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Spectropop - Digest Number 2059



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               SPECTROPOP - Spectacular! Retro! Pop!
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There are 25 messages in this issue.


Topics in this digest:

      1. Metropolitan Soul playlist - 7th September
           From: Simon White 
      2. Re: Ventures
           From: Jack Russell 
      3. Brooklyn Benefit
           From: Brian 
      4. Tin Pan Alley
           From: Dave Monroe 
      5. Re: I Spy Shelby Flint
           From: Anthony Parsons 
      6. Re: " It's Written All Over My Face"
           From: Hans Huss 
      7. Re: Naomi Wilson; The Carolines; The Victorians; and "What Makes Little Girls Cry"
           From: Julio Niño 
      8. Re: Royalties to the right people
           From: Mike Rashkow 
      9. Righteous Brothers Chart Entries Request
           From: Peter Richmond 
     10. Re: Relief Telethon tonight
           From: Artie Wayne 
     11. Jigsaw - One Way Street?
           From: Bob Radil 
     12. Message from Jean Thomas
           From: Ken Charmer 
     13. Keep a Splicin' Little Richard
           From: John DeAngelis 
     14. Re: Kenny Shepard sings Van McCoy
           From: Brent Cash 
     15. Re: Shelby Flint
           From: Gary Myers 
     16. Re: The Victorians
           From: Stefano Boni 
     17. Re: 'He Don't Really Love You'
           From: Simon White 
     18. Re: Ventures
           From: Joop 
     19. Re: Tin Pan Alley
           From: Roger Smith 
     20. Re: "What Makes Little Girls Cry"
           From: Joop 
     21. Re:  Slippin' and Slidin'
           From: Simon White 
     22. Re: Royalties to the right people
           From: Fred Clemens 
     23. Epic 'Memory Lane' 45s
           From: Michael 
     24. Ray Singer & Johnny Arthey
           From: Mark Frumento 
     25. "Mbube"
           From: Phil Hall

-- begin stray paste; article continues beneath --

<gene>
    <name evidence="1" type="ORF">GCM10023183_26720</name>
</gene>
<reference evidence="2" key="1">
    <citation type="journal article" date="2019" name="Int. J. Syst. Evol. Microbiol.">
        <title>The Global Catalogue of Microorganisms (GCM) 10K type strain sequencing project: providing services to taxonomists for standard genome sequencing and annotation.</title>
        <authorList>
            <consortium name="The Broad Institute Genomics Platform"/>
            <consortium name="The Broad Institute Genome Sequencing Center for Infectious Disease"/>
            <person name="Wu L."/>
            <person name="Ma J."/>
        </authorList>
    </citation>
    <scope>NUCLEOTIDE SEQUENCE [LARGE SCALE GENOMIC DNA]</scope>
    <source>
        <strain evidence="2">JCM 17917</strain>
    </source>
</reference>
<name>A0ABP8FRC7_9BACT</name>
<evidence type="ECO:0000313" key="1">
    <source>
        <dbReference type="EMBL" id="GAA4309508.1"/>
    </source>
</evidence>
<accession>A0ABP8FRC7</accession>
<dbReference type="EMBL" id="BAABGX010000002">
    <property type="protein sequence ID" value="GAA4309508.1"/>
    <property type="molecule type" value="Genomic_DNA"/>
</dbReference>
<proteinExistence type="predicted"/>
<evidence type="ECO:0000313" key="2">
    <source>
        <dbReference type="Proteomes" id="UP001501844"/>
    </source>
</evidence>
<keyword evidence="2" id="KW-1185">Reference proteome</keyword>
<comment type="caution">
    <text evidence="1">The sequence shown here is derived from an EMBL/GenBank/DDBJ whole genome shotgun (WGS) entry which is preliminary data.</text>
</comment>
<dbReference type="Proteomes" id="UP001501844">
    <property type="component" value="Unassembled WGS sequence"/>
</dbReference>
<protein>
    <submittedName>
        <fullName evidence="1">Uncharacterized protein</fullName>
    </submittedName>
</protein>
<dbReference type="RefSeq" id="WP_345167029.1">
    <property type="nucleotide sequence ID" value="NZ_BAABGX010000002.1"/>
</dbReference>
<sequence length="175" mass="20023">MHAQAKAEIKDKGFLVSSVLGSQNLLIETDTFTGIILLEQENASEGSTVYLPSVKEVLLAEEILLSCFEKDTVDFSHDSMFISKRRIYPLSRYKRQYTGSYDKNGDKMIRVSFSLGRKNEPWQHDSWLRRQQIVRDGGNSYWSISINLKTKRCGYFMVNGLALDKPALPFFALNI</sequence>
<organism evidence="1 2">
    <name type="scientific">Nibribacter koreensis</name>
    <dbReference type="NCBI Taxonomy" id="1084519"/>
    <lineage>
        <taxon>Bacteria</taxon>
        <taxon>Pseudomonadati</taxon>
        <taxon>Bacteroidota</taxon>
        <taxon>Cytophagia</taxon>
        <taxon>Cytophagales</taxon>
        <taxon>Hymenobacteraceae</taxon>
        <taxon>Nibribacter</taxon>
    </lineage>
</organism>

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Message: 1 Date: Fri, 09 Sep 2005 09:16:18 +0100 From: Simon White Subject: Metropolitan Soul playlist - 7th September I won't bore readers with details of the first hour of this, the third 'Metropolitan Soul' show on Starpoint. I will say however, that it contained tracks by Esther Phillips, Major Lance, Marlena Shaw, Betty Lavette, The Tams, Jackey Beavers and The Fantastic Four - but all from a period post 1970. This then, is the second hour playlist: NORTHERN Soul / 60s HOUR HONEY BEE - DIANA ROSS AND THE SUPREMES STOP AND LISTEN - PATTIE DREW HELP ME - MITTY COLLIER WITH ALL THATS IN ME - MARV JOHNSON I JUST KEPT ON DANCING - DOUG BANKS THIS GETS TO ME - POOKIE HUDSON GOTTA GIVE HER LOVE - THE VOLUMES KEEP IT COMING - BOBBY GARRETT IT MUST BE LOVE - INTRUDERS I SEE A RAINBOW - EDWIN STARR & BLINKY ------ HARLEM RUMBLE - FRANK FOSTER GIVE ME ONE MORE CHANCE - CLYDE MCPHATTER IT'S TORTURE - MAXINE BROWN I'LL NEVER LET YOU GO - THE O'JAYS WHAT GOES AROUND - THE FOREVERS GOTTA TELL SOMEBODY - TONY TALENT STUCK ON YOU - YVONNE CARROL I'VE GOT A SECRET - SHARPEES AINT GONNA LET IT GET ME DOWN - GAYLE HARRIS THIS TIME TOMORROW - TAMMY MONTGOMERY New show live on Wednesday 14th September, 1.30 pm GMT http://www.starpointradio.com/ Simon White -------------------[ archived by Spectropop ]------------------- Message: 2 Date: Thu, 8 Sep 2005 18:47:24 +0100 From: Jack Russell Subject: Re: Ventures Dennis Hoban wrote: > Amen to that, Gary. My uncle's guitar teacher was Nokie Edwards of > The Ventures. I have his solo album, "Nokie!" My uncle was MY first > guitar teacher. Which makes me, in a weird way, Nokie's guitar > grandson. Les Paul certainly invented the electric guitar and Chet Atkins astounded us all as kids growing up post-folk/Pete Seeger etc. But it was Buddy Holly and The Ventures who gave the solid-body guitar its real birth here in the UK. The Shadows followed hot on those heels but The Ventures were just that bit more jazzy with their Jazzmaster sound, as opposed to the Stratocaster of Buddy and Hank Marvin. Walk Don't Run and Perfidia were slavishly copied by my band long before we thought of getting a vocalist! They deserve every accolade that can be laid at their door. I am not sure if it was true or false but I once played a gig in Wick, which is as far north in Scotland as you can go without a boat, and in the local pub after the gig we were introduced to a guy who, local legend had it, had been the bass player with The Ventures. Now because The Ventures were really only two guys they may have had itinerant sidemen and it could have been true. I was a great fan but in the UK we did not have access to really good lineup info so I could never prove it one way or another. Does anyone know if it could have been true or whether the locals were just pulling our wire? Jack Russell -------------------[ archived by Spectropop ]------------------- Message: 3 Date: Thu, 08 Sep 2005 23:12:38 -0000 From: Brian Subject: Brooklyn Benefit Well, it was all good intentions, but I now see (too late) the exact same message I just submitted was already posted here this morning. Here are the email addresses back in that got lopped off there. Naturally, "(AT)" = @ and "(DOT)" = . Brian ------------------ Trinity Parish Church Episcopal Discretionary Fund 200 N Elm St. Searcy AR 72143-5271 (Write "Katrina Fund" in memo line of check) paypal to: trinityparish (AT) yahoo (DOT) com Send donations to: NOMC Emergency Fund Funds will be distributed by: SW LA Area Health Education Center Foundation, Inc. 103 Independence Blvd. Lafayette LA 70506 desk: 337-989-0001 fax: 337-989-1401 Contact: Kathy Richard directly at (337) 989-0001 email: finance (AT) swlahec (DOT) com http://www.swlahec.com/ musiciank (AT) swlahec (DOT) com -------------------[ archived by Spectropop ]------------------- Message: 4 Date: Thu, 8 Sep 2005 15:59:43 -0700 (PDT) From: Dave Monroe Subject: Tin Pan Alley Tin Pan Alley (tin pan AL-ee) noun Popular music industry; composers, songwriters, and music publishers considered collectively. [After West 28th Street in New York City where music publishers were formerly centered. From the cacophony of cheap pianos and hack musicians the area came to be known as Tin Pan Alley (apparently from the term tinny piano) and eventually became generalized to refer to the whole music industry. The term, popular in the past, is less used today.] The corresponding term in the UK is Denmark Street in London. The UK capital also has the literary equivalent of Tin Pan Alley/Denmark Street in Grub Street, a collective term for hack writers. Today's word in Visual Thesaurus: http://visualthesaurus.com/?w1=tin+pan+alley "[Neil Diamond's] got one foot planted in Tin Pan Alley songcraft and the other in Vegas shtick." Greg Kot; Kneel to Neil; Chicago Tribune; Aug 2, 2005. This week's theme: metaphorical terms having origins in New York. [...] Pronunciation: http://wordsmith.org/words/tin_pan_alley.wav http://wordsmith.org/words/tin_pan_alley.ram Permalink: http://wordsmith.org/words/tin_pan_alley.html http://wordsmith.org/awad/index.html -------------------[ archived by Spectropop ]------------------- Message: 5 Date: Fri, 9 Sep 2005 02:50:37 -0500 From: Anthony Parsons Subject: Re: I Spy Shelby Flint S.J. Dibai: > I think a lot of people don't realize that (Shelby Flint's) voice > was featured prominently in an episode of "I SPY" entitled "Laya." > There was an Earle Hagen melody that was used as a recurring theme > throughout the episode, and then during the tag scene we got to > hear a recording of Shelby singing it with lyrics over a silent > film sequence of a broken-hearted Bill Cosby wandering through the > ruins of ancient Greece. It was one of the most beautiful scenes in > the history of television. The song, incidentally, was called "The > Voice In The Wind." Did Shelby put this out on record in the '60s? > It's really a great song. Hi SJ: Your post sent me to my soundtrack section and the booklet accompanying Film Score Monthly's I Spy CD. While the track you mention is not on the CD, there is a reference to it in the booklet. According to the notes (I assume by Lukas Kendall), Earle Hagen won an Emmy for Best Dramatic Score for Laya. There is even a picture of him accepting the Emmy in the booklet. Lyrics for The Voice In The Wind are credited to Gene Lees. Further reading in the booklet reveals that the master tapes for Laya "could not immediately be found but hopefully will be located for a future volume". Of further note is the fact that there were 2 I Spy soundtrack LPs issued in the 60s, one on Warner Bros. (WS 1637, May 1966) and a second one on Capitol (ST 2839, January 1968). These albums are distinguished by the fact that unlike many 'soundtrack' LPs of that era, these re- recordings used the original orchestrations. The Warner LP was produced by Hagen himself and the Capitol LP is said to be "produced and released by Capitol". I don't know if The Voice In The Wind is on either LP, but I'm sure someone else here could verify. I have no idea if a 45 was ever released. Obviously Film Score Monthly plans to use Laya when they release a second volume of I Spy. I Spy is unique in that there were original scores composed for each of its 82 episodes, with 53 of those scores by Earle Hagen. My own favorite Earle Hagen compositions are the original theme from That Girl (the instrumental used in the first two seasons) and his exciting theme from The Mod Squad. I've never seen the I Spy episode Laya, but am very much looking forward to catching it based on your description. Sincerely, Antone -------------------[ archived by Spectropop ]------------------- Message: 6 Date: Fri, 9 Sep 2005 01:08:32 -0700 (PDT) From: Hans Huss Subject: Re: " It's Written All Over My Face" I wrote: > Jimmie Raye's 'That'll Get It' is Moon Shot 6708 ... The uptown > ballad flip, 'It's Written All Over Your Face', is equally > wonderful... Phil M: > Not the same song as Marva Holiday's of that title, is it? No Phil, it's a different tune entirely. Hasse -------------------[ archived by Spectropop ]------------------- Message: 7 Date: Fri, 09 Sep 2005 12:07:43 -0000 From: Julio Niño Subject: Re: Naomi Wilson; The Carolines; The Victorians; and "What Makes Little Girls Cry" Hola everybody. S.J. Dibai wrote about Naomi wilson: > ... I don't believe I'm crazy.....or at least as crazy as this > story suggests. Did (Naomi) Wilson's version (of "Gotta Find A > Way") become a hit anywhere? Where was she from? Any info on her > Swan connection? And what's the 411 on Theresa Lindsey, for that > matter? I don´t know anything about Naomi Wilson, but I like her Vandellas- ish "Gotta Find A Way". I also like the flip, a version of The Students' "So Young". I have another question about her: is she the singer of "Come On Baby And Hurt Me" (what a suggestive title), by Naomi and Harry on Atco? And talking about great girl voices, I also want to thank Mick for playing the exciting "You Are My Baby" by The Carolines. It´s gorgeous. Apart from this song and the wonderful "Can´t Stop Loving The Boy", did they record anything else? The singer's voice immerses you violently in a kind of Brill Building fantasy. And finally, thanks also to Ian Slater for posting the Victorians´ "Monkey Stroll". I wasn´t familliar with it, and I think that, with "What Makes The Little Girls Cry" (which I first discovered, being a kid in bad company, now I´m just bad company, in the ultra- accelerated version of a Spanish punk combo) is my favorite song by them. By The Way, talking about "What Makes Little Girls Cry?". French singer Marie Laforêt , recorded in 1963 a marvelous song entitled "Qu´Est Ce Qui fait pleurer Les Filles?", a version of a Crewe-Gaudio song titled precisely "What Makes Little Girls Cry?". Could anybody please tell me who recorded the original version of that song? Thanks. Chao. Julio Niño. -------------------[ archived by Spectropop ]------------------- Message: 8 Date: Fri, 9 Sep 2005 08:28:37 EDT From: Mike Rashkow Subject: Re: Royalties to the right people Artie: > As an African-American, it's incomprehensible to me that the > composer, Solomon Linda, a Black South African was denied the > monies due him, because at the time, under the rules of apartheid, > Blacks weren't allowed to earn royalties. Phil C: > Hi Artie, if I understand the story correctly, it seems ironic that > the apartheid ruling turned out to be the very reason that Solomon > Linda ever saw *any* money for "Mbube"/"Wimoweh"/"Lion Sleeps..." > during his lifetime....The real sleight-of-hand took place later > when the Tokens' flip of "Tina", namely "The Lion Sleeps Tonight", > began to chart....... Despite all parties now knowing that the song > was essentially another reworking of Solomon Linda's "Mbube" with > new lyrics, the revised copyright described "The Lion Sleeps > Tonight" as 'based on a song by Paul Campbell'. Well, not to be a contrarian--but: Miriam Makeba's eponymous first album, circa 1960 on RCA contains MBUBE and credits it to J. Linda. So what part of "we didn't write it" didn't these guys understand. I wouldn't expect any better from Hugo and Luigi. What did they ever do that was really any good anyway? Bunch of slick suits as far as I could tell. MR -------------------[ archived by Spectropop ]------------------- Message: 9 Date: Fri, 9 Sep 2005 13:39:37 +0100 From: Peter Richmond Subject: Righteous Brothers Chart Entries Request I wonder if anyone out there in Spectropop, could assist me with some additional Righteous Brothers chart entry information for my website. Specifically, I would very much like to know the US & UK Album Chart entry details of; Dirty Dancing OST Ghost OST Unchained Melody - The Very Best Of The Righteous Brothers plus any Bill Medley entries on the US Country Music Charts If it is easier, then please contact me offlist. Many thanks. Peter. www.righteousbrothersdiscography.com -------------------[ archived by Spectropop ]------------------- Message: 10 Date: Fri, 9 Sep 2005 07:14:09 -0700 (PDT) From: Artie Wayne Subject: Re: Relief Telethon tonight Shelter from the Storm: A Concert for the Gulf Coast will air tonight in the United States at 8:oo Eastern time [shown on the West Coast at 8:00 Pacific time]. ABC, NBC, Fox, CBS, UPN and the WB will simulcast the hour long telethon to raise money for the victims of hurricane Katrina. Several cable networks have also signed on to air the show including E, Bravo, CNBC, Court TV, Lifetime, the Style network, TBS and USA Network. The concert will also air on radio and be streamed online, including AOL, Yahoo, and Real.com. The event will also be televised in 95 countries around the World. The musical artists schedueled to appear include Garth Brooks, Mariah Carey, Sheryl Crow, Paul Simon, Mary J. Blige, the Foo Fighters, Randy Newman, Rod Stewart, Alicia Keyes, Kanye West, the Dixie Chicks and Paul Simon. Regards, Artie Wayne http://artiewayne.com -------------------[ archived by Spectropop ]------------------- Message: 11 Date: Fri, 09 Sep 2005 14:40:17 -0000 From: Bob Radil Subject: Jigsaw - One Way Street? RE: The MP3 posted in Musica, Jigsaw - One Way Street. Is this the same act that in 1975 had a hit with "Sky High" Bob Radil -------------------[ archived by Spectropop ]------------------- Message: 12 Date: Fri, 09 Sep 2005 14:26:21 +0200 From: Ken Charmer Subject: Message from Jean Thomas I heard back from Jean Thomas after passing on the feedback from this group and this was her reply: --------------------------------------------------------------------- "Wow!! You guys know more about my background in the record industry than I do or can remember. They are wonderful reminders, at least about the ones I can remember! If you have a copy of a song or two on the Evie Sands LP, I'd love to hear it. I don't have any of those recordings. "Re Jeannie Thomas on "Say Something Sweet To Me"/"My Heart Has Told Me What To Do" on the Strand label? from Simon White: As for Jeannie Thomas or Jeanne Thomas (I was recorded under both of these names), I don't recall the songs or recording on the label mentioned above. If someone could send me one of the recordings I could answer that. "The only songs I know of that I recorded under Jeannie Thomas are "You're The Root Of My Evil" and "All You Had To Do Was Love Me" on the Minuteman label which was part of Columbia Records. As Jeanne Thomas I recorded "Life Of The Party" and "Too Good To Be Bad" which was for Bob Crewe's label New Voice, part of Bell Records, and as Jeanne Fox I recorded "Working Girl" (written and produced by Chip Taylor) for Rainy Day Records, part of Jay-Gee Records." --------------------------------------------------------------------- If anyone posts a track to Musica I'll pass it on to Jean. I hope to be able to post some of the lesser known tracks mentioned by Jean as she has offerred to get these to me later this year. More soon Ken -------------------[ archived by Spectropop ]------------------- Message: 13 Date: Fri, 09 Sep 2005 15:18:57 -0000 From: John DeAngelis Subject: Keep a Splicin' Little Richard Country Paul wrote: > I don't remember if it was "Slippin' and Slidin'" or "Lucille" by > Little Richard which was about 1:20 in its original; some > judicious splicing stretched it out to about two minutes. I think the Little Richard song that had to be spliced in order to be made longer was "Keep A Knockin'." John DeAngelis -------------------[ archived by Spectropop ]------------------- Message: 14 Date: Fri, 09 Sep 2005 16:53:56 -0000 From: Brent Cash Subject: Re: Kenny Shepard sings Van McCoy Robert Indart wrote: > I was just wondering if Kenny Shepard's "Try To Understand" on the > Maxx label, in 1964 was ever released on CD it was written by Van > Mccoy. If not can it be posted on musica. To my understanding Kenny > Shepard recorded as Kenny Young in 1969 on the Share label with > another Van Mccoy song. This information I got on the Kenny Young > article on Spectropop website. Thanks! Hi Robert, Martin Roberts turned me onto some Kenny Shepherd stuff on Kapp awhile back (released a couple of years after the Maxx single you refer to, approx.'66), so maybe he knows the story on "Try To Understand" as well. Thanks for checking out the article. Best Wishes, Brent Cash -------------------[ archived by Spectropop ]------------------- Message: 15 Date: Fri, 9 Sep 2005 10:11:25 -0700 From: Gary Myers Subject: Re: Shelby Flint Previously: > I always loved Shelby (Flint)'s "Angel On My Shoulder" and "Cast > Your Fate To The Wind" And I'll add "I Will Love You." gem -------------------[ archived by Spectropop ]------------------- Message: 16 Date: Fri, 9 Sep 2005 11:37:35 -0700 (PDT) From: Stefano Boni Subject: Re: The Victorians Ian Slater wrote: > Further to previous discussion, I've played (the Victorians') > "Monkey Stroll" to musica. Enjoy! Thanks for posting that, Ian. It's an interesting track. Is there any chance that someone might have, and can post their tracks: "Happy Birthday Blue" and "If I Loved You"? Stefano -------------------[ archived by Spectropop ]------------------- Message: 17 Date: Fri, 09 Sep 2005 18:51:17 +0100 From: Simon White Subject: Re: 'He Don't Really Love You' Hans Huss wrote (amongst other things): > 'He Don't Really Love You' (Moon Shot 6703) was the Delfonics' > first record, recorded in late 1966, released in early 1967. There is another version of the song, unreleased I believe (maybe Hans knows different?) without the very heavy kettle drum sound that features so prominently on the Moonshot version. I will do a comparison when I get a minute to get the 45 out of the cupboard, but I think the vocal track is different too. I suspect the song was actually recorded for Cameo/Parkway but the label went down before it was released. The version without the drum may be the one that Cameo didn't release and it was later 'beefed up' for the Moonshot release. Forgive me if this information is freely available elsewhere, but I suspect a number of 45s that appeared around this time were originally slotted for Cameo/Parkway release (maybe this is documented somewhere?) but again didn't get the chance, which might explain the one-off Intruders 45 on Excel for instance (the label that basically became "Gamble") and releases on labels like Fairmount, Winchester and Liberty Bell. I'm currently giving myself a headache trying to thread through all the Philly connections with Gamble and Huff, Thom Bell, Stan Watson, Billy Jackson, Jimmy Wisner et al. What a supremely gifted and talented group of people. Simon White ----------- Arthur's Northern Soul: http://groups.yahoo.com/group/arthurs Homepage: http://uk.geocities.com/poor.dog@btopenworld.com/index.html -------------------[ archived by Spectropop ]------------------- Message: 18 Date: Fri, 09 Sep 2005 18:23:53 -0000 From: Joop Subject: Re: Ventures Gary Myers wrote: > To me, the most notable omission in the RnRHOF is the Ventures! > "Walk Don't Run" influenced every young drummer and guitarist at > that time, and for years many young bands tried to sound like the > Ventures. I believe they are the biggest selling guitar-based r'n'r > instrumental group ever. Dennis Hoban wrote: > Amen to that, Gary. My uncle's guitar teacher was Nokie Edwards of > The Ventures. I have his solo album, "Nokie!" My uncle was MY first > guitar teacher. Which makes me, in a weird way, Nokie's guitar > grandson. The Ventures deserve enlistment in the Hall of Fame. Any > way we could influence the Board of Directors? The Ventures had been listening to the records of Chet Atkins and came across "Walk don't run", but Chet on his turn had listened closely to Johnny Smith's original version of the song. http://www.originals.be/eng/main.cfm?c=t_upd_show&id=6667 Joop greets -------------------[ archived by Spectropop ]------------------- Message: 19 Date: Fri, 9 Sep 2005 14:54:08 -0400 From: Roger Smith Subject: Re: Tin Pan Alley Previously: > Tin Pan Alley (tin pan AL-ee) noun. Popular music industry; > composers, songwriters, and music publishers considered > collectively. [After West 28th Street in New York City where music > publishers were formerly centered. From the cacophony of cheap > pianos and hack musicians the area came to be known as Tin Pan > Alley (apparently from the term tinny piano) and eventually became > generalized to refer to the whole music industry. The term, popular > in the past, is less used today.] Harry Von Tilzer ("I Want A Girl Just Like The Girl Who Married Dear Old Dad") is said to have inspired the name by putting pieces of paper between the strings of his piano to get a "tinny" sound he liked. The sound of Von Tilzer's piano inspired songwriter Monroe Rosenfeld to write a song called "Tin Pan Alley." -- Roger -------------------[ archived by Spectropop ]------------------- Message: 20 Date: Fri, 09 Sep 2005 20:06:27 -0000 From: Joop Subject: Re: "What Makes Little Girls Cry" Julio Niño wrote: > And finally, thanks also to Ian Slater for posting the Victorians´ > "Monkey Stroll". I wasn´t familliar with it, and I think that, with > "What Makes The Little Girls Cry" (which I first discovered, being > a kid in bad company, now I´m just bad company, in the ultra- > accelerated version of a Spanish punk combo) is my favorite song by > them. By The Way, talking about "What Makes Little Girls Cry?". > French singer Marie Laforêt , recorded in 1963 a marvelous song > entitled "Qu´Est Ce Qui fait pleurer Les Filles?", a version of a > Crewe-Gaudio song titled precisely "What Makes Little Girls Cry?". > Could anybody please tell me who recorded the original version of > that song? As the copyrightyear of the song is 1963 http://www.semi-meridian.fr/oeuvres.php?OEU=71668 I think the Shepherd Sisters released the original version of the song on Atlantic 2176 in early 1963. The Victorians' song was composed by Lou Josie. By the way Julio there is a version recorded by this Spanish actress Soledad Miranda. Listen to a sample of her version here: http://www.amybrown.net/miranda/records.html Joop greets -------------------[ archived by Spectropop ]------------------- Message: 21 Date: Fri, 09 Sep 2005 20:45:39 +0100 From: Simon White Subject: Re: Slippin' and Slidin' Country Paul wrote: > I don't remember if it was "Slippin' and Slidin'" or "Lucille" by > Little Richard which was about 1:20 in its original; some judicious > splicing stretched it out to about two minutes. How did I miss this one? My eyes are trained to spot the word "Little" and the name "Richard" even if they appear on the same page up to twenty two lines apart. You may be thinking of "Keep a Knockin'", which is spliced from a short radio station recording (with a line "I'm drinking gin and you can't come in" removed) or "Jenny Jenny" which (from memory) is two takes spliced together. There maybe another but I'm pretty sure it's not "Slippin' and Slidin'", which certainly exists in earlier less Little Richard-styled takes by the man himself and in different and earlier forms by Eddie Bo and Al Collins. Incidentally, and tying up two threads, I have here a 45 of The Carroll Brothers doing 'Slippin' and Slidding' (sic) on Cameo 213 from 1962. It's a white label DJ copy. My question to members is: Who were the Carroll Brothers and why would Cameo release this awful 45? It appears to be live (to an audience of about say, three) and the lead Carroll mangles the words all over the place. And I know Mr Penniman isn't always the easiest to understand but did the lead Carrroll brother really think Richard sang "Oh mama Linda, She's a silly sender, Oh you better remember"? It is really a very poor affair indeed. The official 'A' Side is a version of "Bo Diddley", which is so pointless as to not warrant mention at all. The released 45 seems to have 'Don't Knock The Twist" as the 'B' side. This demo is obviously worth at least three figures to collectors of dreck so I'm open to offers (this is British irony by the way). Much better is "Slipping and Sliding" by Spic & Span on V Tone from 1961, which is in a rough Everly Brothers style. Are we allowed to mention the Everlys here? I love "Price Of Love" and "Ferris Wheel" and their version of "Lucille" is one of the few covers versions of Little Richards material I can bear to hear. Holy Mackerel! -------------------[ archived by Spectropop ]------------------- Message: 22 Date: Sat, 10 Sep 2005 05:50:49 -0000 From: Fred Clemens Subject: Re: Royalties to the right people I can say (with some authority) that Miriam Makeba wasn't the first to credit "Linda" as composer. The Kingston Trio gave Linda credit in 1959, along with "P. Campbell" (which was a ficticious name for the Weavers). Initially, the Tokens only gave credit to Creatore, Peretti, and Weiss. When their RCA (LION SLEEPS TONIGHT) lp was issued, another name was added, A. Stanton. Campbell's name never appeared until much later. When I spoke with Phil Margo last year, he mentioned that the Tokens made much contribution to the making of their song but were never credited. It can be noted here that "The Lion Sleeps Tonight" wasn't the first version of the Linda song to contain the almost exclusive "Wimoweh" chant. The Kingston Trio's 1959 recording gave a translation to the true meaning of the song prefacing their singing of the tune. In 1960, two separate (English language) versions were recorded that contained words. The Randy Sparks Three (an early incarnation of the New Christy Minstrels) gave words in their alternately titled "Eh Wimoweh" (that sounds familiar!). The one-time lyric: "Lion come creepin' through the long tall grass, as I was strollin' one day, I say Mr. Lion please let me pass, don't you do me no harm, eh- wimoweh!". It even included a lion's growl during the opening of the song. The other happened in October, 1960 (almost a full year before the Tokens would record their version), when Kitty White introduced her own version as "Wimoweh (The Lion Sleeps)". Her words, however, had nothing to do with a sleeping lion (as one might expect from the title). She chose rather to sing about a tribute for the love of her man (she did sing "wimoweh" as part of her lyric). Fred Clemens http://www.bobshannon.com/fred/Mbube%20Listing.html -------------------[ archived by Spectropop ]------------------- Message: 23 Date: Sat, 10 Sep 2005 04:02:21 -0000 From: Michael Subject: Epic 'Memory Lane' 45s Does anyone know approximately (or precisely, if you know) when Epic Records began and discontinued their 'Memory Lane' series of 45s... the blue labels with the flower petals? I once bought a Gerry and the Pacemakers album at a flea market, and I didn't know until I got home that tucked inside the cover (in addition to the Pacemakers LP) was a Dave Clark Five 'Memory Lane' 45 of "Because" and "Do You Love Me." I'm curious when this was issued/ sold...but I'm curious about the series in general. Thanks. -------------------[ archived by Spectropop ]------------------- Message: 24 Date: Sat, 10 Sep 2005 02:25:31 -0000 From: Mark Frumento Subject: Ray Singer & Johnny Arthey I was listening to Phil's Spectre II and some of the Righteous Brothers' knock-offs reminded me of a 45 I have by an act called Jon- Plum. They only recorded two 45s and the one I have 'You Keep Changing Your Mind' (SNB, 1969) is a wonderful Spector-a-like produced by Ray Singer (listening to it makes me think that he picked up a trick or two from his first producer Mark Wirtz). Musical direction on the record was by Johnny Arthey (who did nice work with The Angelettes etc). I'm wondering if anyone else has other records by the combination of these two men? or information about their work together? I'm mostly curious if either of them worked on other records in the Spectropop spirit. I'll play 'You Keep Changing Your Mind' to musica when there is space. Mark F. -------------------[ archived by Spectropop ]------------------- Message: 25 Date: Fri, 09 Sep 2005 19:29:17 -0000 From: Phil Hall Subject: "Mbube" Phil Chapman wrote: > "The Lion", pronounced Uyimbube I work with a lady from Africa who speaks Zulu, and she assures me that "Mbube" translates as "corn meal" or "land". Maybe it's a dialect thing. Phil H. -------------------[ archived by Spectropop ]------------------- SPECTROPOP features: http://www.spectropop.com End